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The Bullstrode School Children write Dr. King to inform him of their fundraising efforts with the sale of daffodils from their community garden in hopes that it will assist poor Negro children.
The author of this letter copies an article "Communists Meet the Church," published by the San Francisco Examiner and Chronicle, to support his accusations of cooperation between the Catholic Church and Communists.
The Holy Name College requests Dr. King's written contribution for a new section in their publication entitled Interest Magazine. Interest Magazine is an international publication dedicated to the understanding and appreciation of theology. Dr. King has been selected to focus on the issue regarding Christianity and the American Negro. The college provides Dr. King with the restrictions of his essay and assures him that they will print his written work without editing for authenticity.
Ludwig Meyer, Chairman of the Frankford Friends Meeting's Forum Committee, invites Dr. King to speak at his organization. Meyer states that if the date of the event is not convenient, he would like Coretta Scott King to be present.
The Workers Defense League was an organization that defended workers in the interest of social and economic justice. This docket is simply a schedule of the upcoming proceedings in a court of law. The lawsuits deal with immigration, selective service, and the rights of the mentally ill, to name a few.
Nancy Atkinson sends Dr. King a duplicate of the Time Magazine cover honoring him as the Man of the Year for 1963. He is informed that the cover will be a part of a traveling exhibit of other Time covers.
Howard University celebrates its' Charter Day Observance with a program that includes a speech by Dr. King. The program also acknowledges the recipients of the Alumni Achievement Award. Such individuals include Ossie Davis and Leroy F. Florant.
This photograph shows the Hammond Sound Truck advertising a Freedom Concert , which will feature Harry Belafonte, Aretha Franklin, Joan Baez and Dr. King.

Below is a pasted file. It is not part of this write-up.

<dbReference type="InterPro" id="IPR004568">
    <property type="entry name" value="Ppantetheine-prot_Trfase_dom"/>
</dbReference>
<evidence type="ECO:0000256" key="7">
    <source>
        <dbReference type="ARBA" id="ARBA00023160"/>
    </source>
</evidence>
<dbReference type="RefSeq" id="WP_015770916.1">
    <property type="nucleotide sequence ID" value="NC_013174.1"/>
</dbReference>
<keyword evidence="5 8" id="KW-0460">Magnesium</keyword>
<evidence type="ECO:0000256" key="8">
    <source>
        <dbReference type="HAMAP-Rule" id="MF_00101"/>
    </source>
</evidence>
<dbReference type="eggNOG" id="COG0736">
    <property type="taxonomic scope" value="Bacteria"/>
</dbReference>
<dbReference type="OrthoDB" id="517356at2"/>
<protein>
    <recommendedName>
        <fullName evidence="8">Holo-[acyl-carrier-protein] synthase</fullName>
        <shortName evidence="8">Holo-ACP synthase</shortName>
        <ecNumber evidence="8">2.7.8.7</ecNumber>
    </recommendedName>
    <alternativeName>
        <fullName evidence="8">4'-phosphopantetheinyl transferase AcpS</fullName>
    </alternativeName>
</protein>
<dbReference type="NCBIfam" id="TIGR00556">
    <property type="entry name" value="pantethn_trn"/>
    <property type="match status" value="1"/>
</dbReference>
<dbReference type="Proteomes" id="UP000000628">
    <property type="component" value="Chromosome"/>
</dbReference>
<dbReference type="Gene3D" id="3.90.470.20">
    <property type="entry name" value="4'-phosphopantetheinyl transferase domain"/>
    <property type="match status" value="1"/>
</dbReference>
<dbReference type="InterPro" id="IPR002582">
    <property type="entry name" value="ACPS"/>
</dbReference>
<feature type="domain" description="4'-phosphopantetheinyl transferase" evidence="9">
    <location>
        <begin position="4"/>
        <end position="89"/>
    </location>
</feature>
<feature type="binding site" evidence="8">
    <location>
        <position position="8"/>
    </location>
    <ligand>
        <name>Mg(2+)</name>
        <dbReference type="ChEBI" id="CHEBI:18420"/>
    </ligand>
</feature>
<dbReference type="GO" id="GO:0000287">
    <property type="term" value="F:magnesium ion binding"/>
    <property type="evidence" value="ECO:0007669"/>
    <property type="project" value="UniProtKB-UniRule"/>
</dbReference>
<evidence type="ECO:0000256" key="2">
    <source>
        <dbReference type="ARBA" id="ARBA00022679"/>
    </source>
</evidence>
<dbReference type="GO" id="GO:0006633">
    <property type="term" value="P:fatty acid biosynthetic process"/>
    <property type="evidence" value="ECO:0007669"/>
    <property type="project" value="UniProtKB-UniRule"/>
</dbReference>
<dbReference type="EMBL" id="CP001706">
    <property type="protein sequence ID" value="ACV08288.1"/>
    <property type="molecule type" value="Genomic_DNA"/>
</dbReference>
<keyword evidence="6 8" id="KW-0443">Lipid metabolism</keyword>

Dora McDonald writes James McKee regarding the time of Dr. and Mrs. King's arrival and security arrangements for Dr. King's appearance at Antioch College.
A Negro owner of "so-called slum property" takes offense at Dr. King's stance on the subject. He argues that the owners of the properties are primarily Negroes who are not at fault. Dr. King undertook an extensive "End to Slums" campaign in Chicago in 1966 under the sponsorship of the SCLC and various community organizations.
Dr. King and Dr. William G. Anderson, President of the Albany Movement, denounce US District Judge J. Robert Elliott's temporary restraining order that prevents them from staging protests. They add that, out of respect for the federal judiciary, they will abide by the order and appeal to a higher level. They assume the order applies only to the named defendants and colleagues and not to the entire community and will not discourage others from taking action. Judge Elliott’s injunction was later overturned by the Fifth Circuit US Court of Appeals.
Barbara Greene issues a memo for the Ad Hoc Committee to Save the Children of Mississippi that includes resolutions to protest federal funding cutbacks of Head Start programs in Mississippi and interpretation of the Green Amendment regarding maximizing participation in such programs by the poor. She attaches a copy of a telegram sent to Sargent Shriver, Director of the Office of Economic Opportunity.
Rev. Ralph Abernathy sends best wishes to Dr. King and everyone affiliated with the Civil Rights Movement. Rev. Abernathy is disheartened because he is not present to assist with the movement, but assures Dr. King that he wants to be an active participant.
Era Canon notifies Dr. King that her friend Doris Greene, whom recently passed, was very intrigued by his work. Mrs. Canon wants to contribute to Dr. King's organization with some of the finances Mrs. Greene has obtained upon her passing.
Dr. King acknowledges Mr. Gambaccini's request to the Pope for peace regarding the Vietnam War. Dr. King adds, "As the strength of our world's weapons increases and the war in Vietnam continues to escalate the crying need for world peace becomes greater and greater."
In this letter to Dr. King, Congressman Scheuer asks Dr. King to testify at a hearing of the Select Subcommittee on Labor of the House Committee on Education and Labor about House Resolution 12962. This bill focused on creating a Commission on Negro History and Culture.